A DUI checkpoint, or a sobriety checkpoint, is a tactic that law enforcement sometimes uses to find impaired drivers. In short, they set up a checkpoint at a key traffic area and then talk to each driver to come through. Most are allowed to continue after just a few minutes, but some drivers are stopped for more extensive investigations.
If you think this sounds much different than a standard DUI stop, you’re not alone. People have argued that this constitutes a random stop and is, therefore, a 4th Amendment violation. So are these checkpoints actually legal?
Courts have upheld their legality
The courts have determined that checkpoints are legal and do not violate a person’s rights under the 4th Amendment. This is still controversial, of course, but that is where the law stands right now. As long as checkpoints are operated properly, they are allowed.
One thing to note is that these may be called sobriety checkpoints, but the law generally says that they should be used for more than impaired driving. A person who is stopped may be told that they have a broken taillight, for instance, or informed that their registration has expired.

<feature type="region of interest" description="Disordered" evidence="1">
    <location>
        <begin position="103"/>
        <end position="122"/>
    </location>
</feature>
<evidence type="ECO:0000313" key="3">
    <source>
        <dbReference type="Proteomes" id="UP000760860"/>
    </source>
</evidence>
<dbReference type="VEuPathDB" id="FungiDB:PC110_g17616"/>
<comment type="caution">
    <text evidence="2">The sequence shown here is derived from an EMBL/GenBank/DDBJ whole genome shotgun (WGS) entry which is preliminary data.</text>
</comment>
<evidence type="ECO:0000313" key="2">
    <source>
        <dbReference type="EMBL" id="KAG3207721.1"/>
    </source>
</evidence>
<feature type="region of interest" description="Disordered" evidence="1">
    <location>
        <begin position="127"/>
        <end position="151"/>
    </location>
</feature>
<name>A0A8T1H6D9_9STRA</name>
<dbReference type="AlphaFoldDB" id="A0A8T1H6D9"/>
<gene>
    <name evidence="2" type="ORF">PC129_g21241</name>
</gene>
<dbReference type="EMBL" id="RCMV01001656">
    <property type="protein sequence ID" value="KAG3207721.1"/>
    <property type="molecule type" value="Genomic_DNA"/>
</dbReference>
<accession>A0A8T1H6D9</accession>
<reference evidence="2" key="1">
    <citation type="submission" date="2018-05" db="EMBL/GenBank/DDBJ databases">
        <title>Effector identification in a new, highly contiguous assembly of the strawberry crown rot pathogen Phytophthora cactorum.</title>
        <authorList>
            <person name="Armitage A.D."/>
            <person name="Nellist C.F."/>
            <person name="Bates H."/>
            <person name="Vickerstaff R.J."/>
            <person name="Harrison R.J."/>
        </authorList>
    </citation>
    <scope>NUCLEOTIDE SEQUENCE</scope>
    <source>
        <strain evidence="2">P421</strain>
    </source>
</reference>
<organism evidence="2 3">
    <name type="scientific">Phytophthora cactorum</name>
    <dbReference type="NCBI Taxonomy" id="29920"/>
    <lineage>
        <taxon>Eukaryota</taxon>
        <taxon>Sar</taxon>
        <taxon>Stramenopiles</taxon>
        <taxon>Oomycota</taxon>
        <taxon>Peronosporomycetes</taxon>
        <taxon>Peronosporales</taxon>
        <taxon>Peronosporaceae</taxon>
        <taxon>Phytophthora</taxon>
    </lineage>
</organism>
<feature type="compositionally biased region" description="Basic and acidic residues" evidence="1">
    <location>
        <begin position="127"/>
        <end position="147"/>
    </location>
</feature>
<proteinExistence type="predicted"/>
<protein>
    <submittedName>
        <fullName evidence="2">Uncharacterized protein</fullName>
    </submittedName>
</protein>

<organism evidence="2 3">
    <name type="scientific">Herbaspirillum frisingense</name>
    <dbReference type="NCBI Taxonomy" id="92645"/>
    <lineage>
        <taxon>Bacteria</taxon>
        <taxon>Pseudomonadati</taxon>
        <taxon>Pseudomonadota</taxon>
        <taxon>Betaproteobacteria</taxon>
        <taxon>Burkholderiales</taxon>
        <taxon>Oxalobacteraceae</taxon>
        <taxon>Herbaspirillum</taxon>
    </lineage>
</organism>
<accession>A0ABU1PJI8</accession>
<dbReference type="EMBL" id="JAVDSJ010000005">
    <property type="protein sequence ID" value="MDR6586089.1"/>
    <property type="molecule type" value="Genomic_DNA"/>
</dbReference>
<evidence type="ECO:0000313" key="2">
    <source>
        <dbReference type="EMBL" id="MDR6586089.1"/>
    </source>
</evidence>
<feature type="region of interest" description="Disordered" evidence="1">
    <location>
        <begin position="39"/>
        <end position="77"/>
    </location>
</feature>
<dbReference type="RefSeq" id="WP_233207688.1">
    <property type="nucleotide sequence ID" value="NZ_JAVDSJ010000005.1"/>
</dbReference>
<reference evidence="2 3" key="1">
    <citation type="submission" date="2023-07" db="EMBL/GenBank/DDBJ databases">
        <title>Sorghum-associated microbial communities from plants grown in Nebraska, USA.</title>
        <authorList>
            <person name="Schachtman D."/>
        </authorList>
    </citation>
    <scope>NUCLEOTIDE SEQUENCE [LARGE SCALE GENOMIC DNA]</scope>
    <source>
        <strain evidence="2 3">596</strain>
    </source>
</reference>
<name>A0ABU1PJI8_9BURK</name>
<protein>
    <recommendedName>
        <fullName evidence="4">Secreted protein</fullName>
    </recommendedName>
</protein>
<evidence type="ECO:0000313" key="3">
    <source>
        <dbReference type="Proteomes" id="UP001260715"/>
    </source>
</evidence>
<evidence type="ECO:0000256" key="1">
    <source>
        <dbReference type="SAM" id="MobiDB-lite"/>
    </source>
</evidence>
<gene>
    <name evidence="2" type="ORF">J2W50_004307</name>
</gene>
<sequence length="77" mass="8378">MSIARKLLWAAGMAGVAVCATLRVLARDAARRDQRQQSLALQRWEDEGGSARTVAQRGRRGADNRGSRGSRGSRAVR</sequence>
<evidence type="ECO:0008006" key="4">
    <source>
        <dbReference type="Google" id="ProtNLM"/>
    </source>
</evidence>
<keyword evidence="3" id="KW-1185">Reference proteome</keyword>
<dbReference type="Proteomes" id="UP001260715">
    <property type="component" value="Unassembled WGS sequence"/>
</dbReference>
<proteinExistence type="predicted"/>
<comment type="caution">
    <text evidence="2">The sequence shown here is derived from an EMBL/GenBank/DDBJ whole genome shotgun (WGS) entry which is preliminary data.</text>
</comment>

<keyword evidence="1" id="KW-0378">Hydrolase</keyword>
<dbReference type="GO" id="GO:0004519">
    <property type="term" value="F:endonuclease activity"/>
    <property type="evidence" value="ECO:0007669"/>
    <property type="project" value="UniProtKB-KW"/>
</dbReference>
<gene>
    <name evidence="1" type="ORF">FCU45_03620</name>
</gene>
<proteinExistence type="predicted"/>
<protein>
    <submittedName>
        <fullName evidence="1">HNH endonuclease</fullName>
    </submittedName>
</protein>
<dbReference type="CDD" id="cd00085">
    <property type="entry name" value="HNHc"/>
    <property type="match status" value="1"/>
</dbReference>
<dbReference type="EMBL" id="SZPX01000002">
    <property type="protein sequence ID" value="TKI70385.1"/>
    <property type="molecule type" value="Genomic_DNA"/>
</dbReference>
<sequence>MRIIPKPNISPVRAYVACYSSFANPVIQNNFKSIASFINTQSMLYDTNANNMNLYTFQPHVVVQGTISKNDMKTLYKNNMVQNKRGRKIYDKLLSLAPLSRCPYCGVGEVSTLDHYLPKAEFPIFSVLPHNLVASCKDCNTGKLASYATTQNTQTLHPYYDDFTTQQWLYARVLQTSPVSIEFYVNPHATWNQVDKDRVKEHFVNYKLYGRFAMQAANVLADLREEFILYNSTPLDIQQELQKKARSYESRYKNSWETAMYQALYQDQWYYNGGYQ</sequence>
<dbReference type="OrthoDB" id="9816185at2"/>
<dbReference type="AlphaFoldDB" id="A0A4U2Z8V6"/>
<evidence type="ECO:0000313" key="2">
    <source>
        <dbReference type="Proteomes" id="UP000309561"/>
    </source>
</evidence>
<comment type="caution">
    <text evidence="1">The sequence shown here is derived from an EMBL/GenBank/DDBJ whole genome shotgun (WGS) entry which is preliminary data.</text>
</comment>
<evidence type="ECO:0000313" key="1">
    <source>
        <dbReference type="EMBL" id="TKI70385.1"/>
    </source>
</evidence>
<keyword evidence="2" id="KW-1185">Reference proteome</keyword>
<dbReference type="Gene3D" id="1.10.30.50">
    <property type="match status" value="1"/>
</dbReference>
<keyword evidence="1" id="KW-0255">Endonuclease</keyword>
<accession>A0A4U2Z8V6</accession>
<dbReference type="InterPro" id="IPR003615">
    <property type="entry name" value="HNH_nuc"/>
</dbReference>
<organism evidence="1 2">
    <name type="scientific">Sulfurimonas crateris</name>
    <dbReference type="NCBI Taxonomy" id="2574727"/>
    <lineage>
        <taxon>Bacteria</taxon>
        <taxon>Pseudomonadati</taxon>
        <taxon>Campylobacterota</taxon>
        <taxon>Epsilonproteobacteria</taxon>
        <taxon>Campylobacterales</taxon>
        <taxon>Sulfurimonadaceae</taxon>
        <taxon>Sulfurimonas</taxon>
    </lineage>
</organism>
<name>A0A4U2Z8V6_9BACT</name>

Have you been arrested for drunk driving?
Naturally, though, the focus for the police is on finding people who are impaired — or, at least, appear to be so. They can then make arrests and have other tests done to determine a driver’s level of sobriety. If you have been arrested at one of these DUI checkpoints, it is very important for you to know about all of the legal options that you have moving forward.